Benn was educated in the private schools of Cincinnati, Westover School in New Hampshire, Vassar College and the University of Cincinnati. While at Vassar Caroline organised a great arts conference of which she was very proud, bringing together lots of artists from all over the eastern United States. In the summer of 1948, she attended a summer school in Oxford, England, where she met Tony Benn over tea. Days later, knowing she was about to return to America and he might never see her again, he asked her to marry him on a wooden bench near an Oxford memorial (later, he bought the bench from the city council for £10 and installed it in their garden).

They were married in Caroline’s home town and had four children, all born in the 1950s. Meanwhile, Caroline completed an MA at University College London (while she was expecting her first child) and her husband entered national politics, serving as a Labour minister in the 1960s and 70s. The couple made their home in Holland Park Avenue, ten minutes’ walk from Holland Park, the new comprehensive secondary school that opened in west London in September 1958 and which they chose for their children’s education. Caroline became a governor of Holland Park, serving in total for 35 years.

Caroline Benn dedicated her life to seeking a new educational dispensation for the mass of British working-class children. In 1964, Labour leader Harold Wilson’s vision of a New Britain captured the zeitgeist of the period. Amid assertions that British society was still too class-ridden, he denounced the selective education system as having failed the country. He promoted the comprehensive secondary school as a way of equalizing opportunities. Outside Whitehall, those wanting to accelerate change launched the Comprehensive Schools Committee on 24 September 1965. Supporters and critics alike acknowledged the moving spirit was Information Officer Caroline Benn.

So vast was Benn’s knowledge that, in the 1960s and 1970s, politicians and policymakers would telephone her for information and she was co-opted as an expert member of the Inner London Education Authority. Across three decades, she contributed numerous articles for education journals besides editing Comprehensive Education the journal of the Comprehensive Schools Committee.

She co-authored the two most thorough investigations of the comprehensive movement, Half Way There, written with Brian Simon in the late 1960s and Thirty Years On, written with Clyde Chitty (then working at Birmingham’s School of Education) in the mid-1990s. She was also President of the Socialist Education Association and a member of the UNESCO Commission. Contemporaries lauded her energy, evidenced by her husband’s comment that she did more evening meetings than he did.

A political wife who spoke up to take a stand and mobilise, not only to define herself as an individual and transform the conditions of her own life but those of others.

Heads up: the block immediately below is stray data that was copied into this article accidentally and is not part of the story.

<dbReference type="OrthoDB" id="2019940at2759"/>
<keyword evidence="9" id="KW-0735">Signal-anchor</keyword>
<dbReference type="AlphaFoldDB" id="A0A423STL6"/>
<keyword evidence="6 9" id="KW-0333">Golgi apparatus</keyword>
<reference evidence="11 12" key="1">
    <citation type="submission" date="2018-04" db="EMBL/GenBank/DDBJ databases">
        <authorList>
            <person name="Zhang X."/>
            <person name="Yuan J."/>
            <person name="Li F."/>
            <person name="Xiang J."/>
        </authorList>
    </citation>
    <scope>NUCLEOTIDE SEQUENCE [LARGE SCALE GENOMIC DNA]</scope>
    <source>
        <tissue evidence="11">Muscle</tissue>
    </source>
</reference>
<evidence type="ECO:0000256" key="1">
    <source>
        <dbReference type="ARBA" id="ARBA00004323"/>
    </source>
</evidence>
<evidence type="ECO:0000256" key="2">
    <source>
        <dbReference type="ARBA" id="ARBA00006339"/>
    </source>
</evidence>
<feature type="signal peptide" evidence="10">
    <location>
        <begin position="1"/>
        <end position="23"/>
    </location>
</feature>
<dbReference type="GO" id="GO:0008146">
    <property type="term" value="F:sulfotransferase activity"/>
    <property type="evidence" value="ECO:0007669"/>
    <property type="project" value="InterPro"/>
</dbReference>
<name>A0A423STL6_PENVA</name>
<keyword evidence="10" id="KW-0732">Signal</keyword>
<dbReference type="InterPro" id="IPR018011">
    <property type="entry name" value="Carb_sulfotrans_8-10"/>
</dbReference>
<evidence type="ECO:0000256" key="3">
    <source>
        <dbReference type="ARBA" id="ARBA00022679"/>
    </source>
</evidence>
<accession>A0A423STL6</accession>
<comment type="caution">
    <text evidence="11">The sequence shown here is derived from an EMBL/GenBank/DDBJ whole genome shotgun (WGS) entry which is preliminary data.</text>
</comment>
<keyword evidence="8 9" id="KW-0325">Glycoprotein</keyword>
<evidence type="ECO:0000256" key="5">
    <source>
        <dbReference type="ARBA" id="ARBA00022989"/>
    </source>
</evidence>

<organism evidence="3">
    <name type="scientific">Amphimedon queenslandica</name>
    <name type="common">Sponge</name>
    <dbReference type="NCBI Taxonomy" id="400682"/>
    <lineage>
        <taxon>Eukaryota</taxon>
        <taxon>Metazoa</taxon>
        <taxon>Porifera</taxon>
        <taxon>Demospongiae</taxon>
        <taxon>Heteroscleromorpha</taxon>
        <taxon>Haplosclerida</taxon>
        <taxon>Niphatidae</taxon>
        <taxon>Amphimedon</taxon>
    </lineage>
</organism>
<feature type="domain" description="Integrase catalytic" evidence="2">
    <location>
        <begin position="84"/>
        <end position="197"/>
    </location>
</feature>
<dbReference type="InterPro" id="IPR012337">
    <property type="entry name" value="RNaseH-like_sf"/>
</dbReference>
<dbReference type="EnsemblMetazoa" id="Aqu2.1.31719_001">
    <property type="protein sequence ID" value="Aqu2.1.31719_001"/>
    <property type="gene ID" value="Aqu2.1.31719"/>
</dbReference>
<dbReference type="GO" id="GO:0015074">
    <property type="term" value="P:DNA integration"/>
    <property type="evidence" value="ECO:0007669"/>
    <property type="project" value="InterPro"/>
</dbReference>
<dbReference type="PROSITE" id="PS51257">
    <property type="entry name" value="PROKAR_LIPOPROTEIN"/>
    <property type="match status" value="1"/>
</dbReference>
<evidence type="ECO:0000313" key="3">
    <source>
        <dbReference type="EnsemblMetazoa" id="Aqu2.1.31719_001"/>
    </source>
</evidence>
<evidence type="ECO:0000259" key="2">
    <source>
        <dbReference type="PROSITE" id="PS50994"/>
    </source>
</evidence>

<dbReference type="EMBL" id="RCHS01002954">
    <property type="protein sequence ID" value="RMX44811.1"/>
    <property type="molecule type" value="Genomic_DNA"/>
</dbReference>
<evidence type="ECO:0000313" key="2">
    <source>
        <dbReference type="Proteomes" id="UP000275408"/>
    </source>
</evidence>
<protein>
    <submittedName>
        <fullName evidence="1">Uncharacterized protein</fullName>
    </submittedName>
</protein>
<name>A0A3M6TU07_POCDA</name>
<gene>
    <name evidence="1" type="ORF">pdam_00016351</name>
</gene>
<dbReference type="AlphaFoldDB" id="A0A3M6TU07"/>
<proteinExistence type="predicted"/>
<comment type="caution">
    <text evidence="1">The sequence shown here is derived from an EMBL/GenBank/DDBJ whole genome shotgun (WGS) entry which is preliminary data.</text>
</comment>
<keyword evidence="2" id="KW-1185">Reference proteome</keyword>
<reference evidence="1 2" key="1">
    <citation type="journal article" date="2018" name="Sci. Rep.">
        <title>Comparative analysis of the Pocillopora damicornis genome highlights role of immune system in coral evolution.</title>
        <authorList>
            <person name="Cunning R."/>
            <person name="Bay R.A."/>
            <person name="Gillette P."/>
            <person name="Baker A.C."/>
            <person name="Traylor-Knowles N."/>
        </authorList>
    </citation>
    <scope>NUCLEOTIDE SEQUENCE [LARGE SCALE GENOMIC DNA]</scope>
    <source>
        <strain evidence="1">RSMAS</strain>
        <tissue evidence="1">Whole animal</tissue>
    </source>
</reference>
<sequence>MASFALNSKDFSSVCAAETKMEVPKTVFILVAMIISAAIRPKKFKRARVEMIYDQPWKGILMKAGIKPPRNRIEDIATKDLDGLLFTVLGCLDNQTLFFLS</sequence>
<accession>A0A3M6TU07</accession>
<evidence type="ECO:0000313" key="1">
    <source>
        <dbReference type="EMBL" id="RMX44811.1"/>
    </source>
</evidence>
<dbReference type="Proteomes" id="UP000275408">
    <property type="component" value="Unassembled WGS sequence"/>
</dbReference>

Some say that biographies are better if the biographer has a particular affection for their subject. In so much as I know Caroline Benn through my research, I do like her. A tenacious campaigner who never lost sight of her principles, she belongs to a long line of women struggling to make their political voice heard. We can think of American examples like the reformer Jane Addams who set up a women’s settlement in Chicago, Hull House, in 1889, and cleared a space for a new public role for women. In Britain, the Women’s Co-operative Guild and the Fabian Women’s Group sought to combine an awareness of class and gender in campaigns that spanned work and community.

This is not an argument for alternative heroines. It is, instead, a case for new ways of seeing the same historical space and fostering greater awareness of women’s place in education and politics. History matters, and we need to bring out the contemporary relevance of 20th-century women promoting democracy and education in British schools.


I am grateful for the warm welcome from the staff in the Cincinnati History Library and Archives who helped me find my way around the materials in their collections and the ongoing support of the Benn family.

  • Caroline Benn: a comprehensive life, 1926-2000. British Academy/ Leverhulme Award Number: SG1311085.
  • Mary Bridges Adams, 1897 @ Mary Evans Picture Library.
  • The Cincinnati Enquirer, Cincinnati History Library and Archives


  • Benn, C. (1962) Lion in a Den of Daniels. London: William Heinemann.
  • Benn, C. and Simon, B. (1972 edition) Half Way There: Report on the British Comprehensive School Reform. Harmondsworth. Penguin.
  • Benn, C. (1997) Keir Hardie. London: Richard Cohen.
  • Benn, C. and Chitty, C. (1997 edition) Thirty Years On: is comprehensive education alive and well or struggling to succeed? Harmondsworth: Penguin.
  • Martin, J. (2015) ‘Building Comprehensive Education: Caroline Benn and Holland Park School’, Forum, Vol. 57, No. 3, pp. 363-386.
  • Martin, J (2013) Making Socialists: Mary Bridges Adams and the Fight for Knowledge and Power, 1855-1939. Manchester: Manchester University Press.
  • Martin, J. (2013) ‘Gender, education and social change: a study of feminist politics and practice in London, 1870–1990’, Gender and Education, Vol. 24: No. 1, pp. 56-74.